# Connectivity with ordered adjacency list

In the adjacency list model, a graph is described through lists that contain the neighbors of any node $$i \in [n]$$. A query is of the form "What is the $$k$$-th neighbor of node $$i$$?". BFS allows to decide whether the graph is connected in this model in $$O(m+n)$$ queries, with $$m$$ the number of edges.

If the lists are unordered then this is tight, see e.g.  for a $$\Omega(m+n)$$ lower bound. What is the query complexity if the lists are ordered?

Background: my question comes from looking at Laplacian solvers for graph problems. Here sparse matrix access is given of the form "What is the $$k$$-th nonzero element of the $$i$$-th row?", which corresponds to an ordered adjacency list.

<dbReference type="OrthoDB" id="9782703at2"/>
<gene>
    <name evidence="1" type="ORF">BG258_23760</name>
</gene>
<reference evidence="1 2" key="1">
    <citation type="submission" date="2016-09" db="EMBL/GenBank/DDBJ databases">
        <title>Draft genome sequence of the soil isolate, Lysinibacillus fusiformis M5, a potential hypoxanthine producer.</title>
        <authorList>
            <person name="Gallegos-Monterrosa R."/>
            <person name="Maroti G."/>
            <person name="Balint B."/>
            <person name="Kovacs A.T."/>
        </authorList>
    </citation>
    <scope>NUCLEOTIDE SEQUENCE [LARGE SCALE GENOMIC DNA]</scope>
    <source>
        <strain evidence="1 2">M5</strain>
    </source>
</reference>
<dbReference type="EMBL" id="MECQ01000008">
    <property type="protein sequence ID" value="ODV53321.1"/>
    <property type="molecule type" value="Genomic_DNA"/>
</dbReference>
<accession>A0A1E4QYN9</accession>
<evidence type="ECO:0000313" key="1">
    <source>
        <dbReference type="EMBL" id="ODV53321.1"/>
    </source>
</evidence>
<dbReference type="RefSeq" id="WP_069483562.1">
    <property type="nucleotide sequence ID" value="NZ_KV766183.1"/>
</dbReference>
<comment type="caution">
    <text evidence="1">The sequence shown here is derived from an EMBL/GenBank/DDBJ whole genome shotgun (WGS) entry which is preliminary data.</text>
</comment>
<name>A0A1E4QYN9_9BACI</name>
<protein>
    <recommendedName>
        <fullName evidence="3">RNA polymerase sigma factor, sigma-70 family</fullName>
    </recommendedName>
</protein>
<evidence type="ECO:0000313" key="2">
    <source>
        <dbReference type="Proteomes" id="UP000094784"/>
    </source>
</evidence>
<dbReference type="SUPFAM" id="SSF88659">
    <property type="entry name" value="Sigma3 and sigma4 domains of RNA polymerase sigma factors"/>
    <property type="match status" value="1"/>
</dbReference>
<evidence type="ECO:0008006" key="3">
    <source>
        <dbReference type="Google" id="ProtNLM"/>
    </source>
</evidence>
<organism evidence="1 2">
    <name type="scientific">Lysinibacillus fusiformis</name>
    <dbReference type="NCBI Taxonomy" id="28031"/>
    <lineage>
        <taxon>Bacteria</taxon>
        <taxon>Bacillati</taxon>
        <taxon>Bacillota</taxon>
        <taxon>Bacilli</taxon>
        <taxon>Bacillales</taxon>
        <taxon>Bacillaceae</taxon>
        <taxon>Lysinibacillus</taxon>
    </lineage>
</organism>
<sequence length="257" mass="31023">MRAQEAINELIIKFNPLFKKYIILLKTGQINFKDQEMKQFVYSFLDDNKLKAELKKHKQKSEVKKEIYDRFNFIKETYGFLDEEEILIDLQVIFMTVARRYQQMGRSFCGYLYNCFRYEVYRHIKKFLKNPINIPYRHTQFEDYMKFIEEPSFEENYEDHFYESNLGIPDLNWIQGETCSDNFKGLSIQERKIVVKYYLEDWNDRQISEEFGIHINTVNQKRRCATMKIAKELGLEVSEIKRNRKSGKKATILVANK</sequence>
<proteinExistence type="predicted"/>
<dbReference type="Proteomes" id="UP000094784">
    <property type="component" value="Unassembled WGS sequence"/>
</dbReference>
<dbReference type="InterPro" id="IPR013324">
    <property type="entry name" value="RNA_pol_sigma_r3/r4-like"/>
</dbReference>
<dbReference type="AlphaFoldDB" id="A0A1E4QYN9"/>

Some Intuition: at least in some cases the ordered list model is stronger than the unordered list model. Let $$G$$ be two separate cliques on nodes $$[1:n/2]$$ and $$[n/2+1:n]$$, and $$G'$$ the same graph in which we change edges $$(i,j)$$ and $$(i',j')$$ from separate cliques into edges $$(i,i')$$ and $$(j,j')$$. Then by a sensitivity argument this requires $$\Omega(n^2)$$ queries in the unordered list model. In the ordered list model we can do this in $$n/2$$ queries: for every node $$i\in[1:n/2]$$, check whether it has a neighbor in $$[n/2+1:n]$$ (this requires a single query).

 Eden and Rosenbaum. "Lower Bounds for Approximating Graph Parameters via Communication Complexity." APPROX/RANDOM 2018.